3 things to stop right now

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First of all, don't pay any attention to that photo. It's meant to make you hungry. A temptation. In all of its gooey cheeseburger-y goodness. 

So let's start exploring diet.  In the battle of the bulge, (the one around our midsections, not the WW2 battle), the theory is this: what you don't do is just as important as what you do do. Come again? What I mean is, in the Baby Step Method, we start by cutting things out of our diet that we don't need and are adding unnecessary calories. If this sounds easy, I can assure you it's not.

Let me share my experience. I am a junk food junkie. There, I said it. I loved (and still love) my junk food. I would buy and eat several bags of chips (especially Doritos), cookies (Chips Ahoy) and 4 liters of soft drinks (normally Coca Cola) every week. It was part of my habit. Stress made me want to eat, so I would gorge myself on these items 3 or 4 days per week.  Add to that a love for all things deep fried and I was in big trouble. I weighed over 90kg. If you think that's bad enough, you can add alcohol to the list. I would consume on average 2 or 3 drinks per day. That is a lot of calories. I mean a s***load. So what did I do? I changed. It was hard and painful, and took some time. I began to reduce my consumption of my favourite junk food, weaning myself off slowly. It took 6 months. But I did it. 

When starting out, reduce don’t cut
— Jamey Merkel

In this post I am advocating reducing and then cutting only 3 items. I didn't and probably never will cut the alcohol. I did reduce however. I enjoy it too much. And as long as you think moderation, there is nothing wrong. Remember, I am a hedonist. So here are the top 3 things to stop.

1. sugary drinks

This should easily be your number one priority. Especially soft drinks. They add so much sugar and calories to your diet with zero health benefits. I mean zero. If you are like me and love these sugary elixirs, expect some withdrawal symptoms. But you will save yourself several hundred calories a day. The other thing you should cut is fruit juice. But fruit juice is healthy, you say. The truth is that although juice does have some vitamins and minerals, it is also loaded with fructose, another type of sugar. The worst offenders are the ones you buy at the grocery store. Freshly squeezed juice is a bit better, but still contains a lot of natural sugar. But far worse is that juicing removes all the fibre from the fruit or veggies. And you need fibre.

2. refined carbs and processed food

This one is a bit tougher. Refined carbs are everywhere. You can also add to this processed food, as they are a very good source of both refined carbs and sugars. So white rice, plain pasta, white bread, all desserts, muffins, cookies, most granola bars, power bars, energy bars, etc. By reducing these items (and more, the list is too long) you cut more empty calories. Instead of thinking of what not to have, which is most aisles in your average grocery store, it is easier to think of what you can have. Now don't get me wrong. your body needs carbohydrates. So you need a source. Think whole grains, legumes, sweet potato, nuts and seeds, etc. A good rule of thumb is that the less human hands touch it the less refined it is. Again take baby steps here. When I started, I cut my Doritos and Chips Ahoy. I did feel like crying most days, and trips to the grocery store were fraught with peril.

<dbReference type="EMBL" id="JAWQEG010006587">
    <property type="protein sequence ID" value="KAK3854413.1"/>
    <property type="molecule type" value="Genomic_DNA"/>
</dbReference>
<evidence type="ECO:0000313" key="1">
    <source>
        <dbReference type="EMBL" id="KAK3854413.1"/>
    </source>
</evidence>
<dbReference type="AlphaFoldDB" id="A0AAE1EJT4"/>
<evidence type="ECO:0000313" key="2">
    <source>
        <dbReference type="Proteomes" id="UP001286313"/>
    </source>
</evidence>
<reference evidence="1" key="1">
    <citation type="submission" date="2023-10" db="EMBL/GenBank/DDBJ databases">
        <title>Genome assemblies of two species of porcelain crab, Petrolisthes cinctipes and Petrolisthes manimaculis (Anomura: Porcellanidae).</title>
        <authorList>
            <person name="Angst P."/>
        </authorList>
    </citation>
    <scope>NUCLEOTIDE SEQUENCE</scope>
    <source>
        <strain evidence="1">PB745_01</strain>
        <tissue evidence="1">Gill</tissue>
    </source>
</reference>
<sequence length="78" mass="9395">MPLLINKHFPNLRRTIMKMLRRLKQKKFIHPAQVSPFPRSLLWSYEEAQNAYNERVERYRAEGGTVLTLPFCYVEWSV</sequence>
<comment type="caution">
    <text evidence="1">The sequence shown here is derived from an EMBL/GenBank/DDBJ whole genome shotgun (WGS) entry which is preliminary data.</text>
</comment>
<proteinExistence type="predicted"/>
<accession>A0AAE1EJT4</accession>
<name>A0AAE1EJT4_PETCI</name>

3.  vegetable oils

This one is tough as well. All vegetable oils like canola, rice bran, safflower, sunflower, peanut, etc etc. Include ALL deep fried foods, most stir fried foods (unless you do it yourself), potato chips and other fried snacks. Reduce your consumption here. Its ok to have the occasional french fry. Your diet can have a small dose of cheat meals. Because after all, why suck all the joy out of life? The question then becomes what oils should you consume? I have a list of only three: butter, extra virgin olive oil and coconut oil. That's it. If you prepare the majority of your food at home, you should have no problem sticking to this.

Starting off by cutting what you don't need out of your diet is the easiest way to reduce your calories and start thinking about consuming healthy alternatives. If you followed my advice and kept a food journal, you already know where it is easiest to cut. Set a goal and do it. You might start by cutting only one item to make the withdrawal easier. Then move on to the next and the next. Remember your baby steps.

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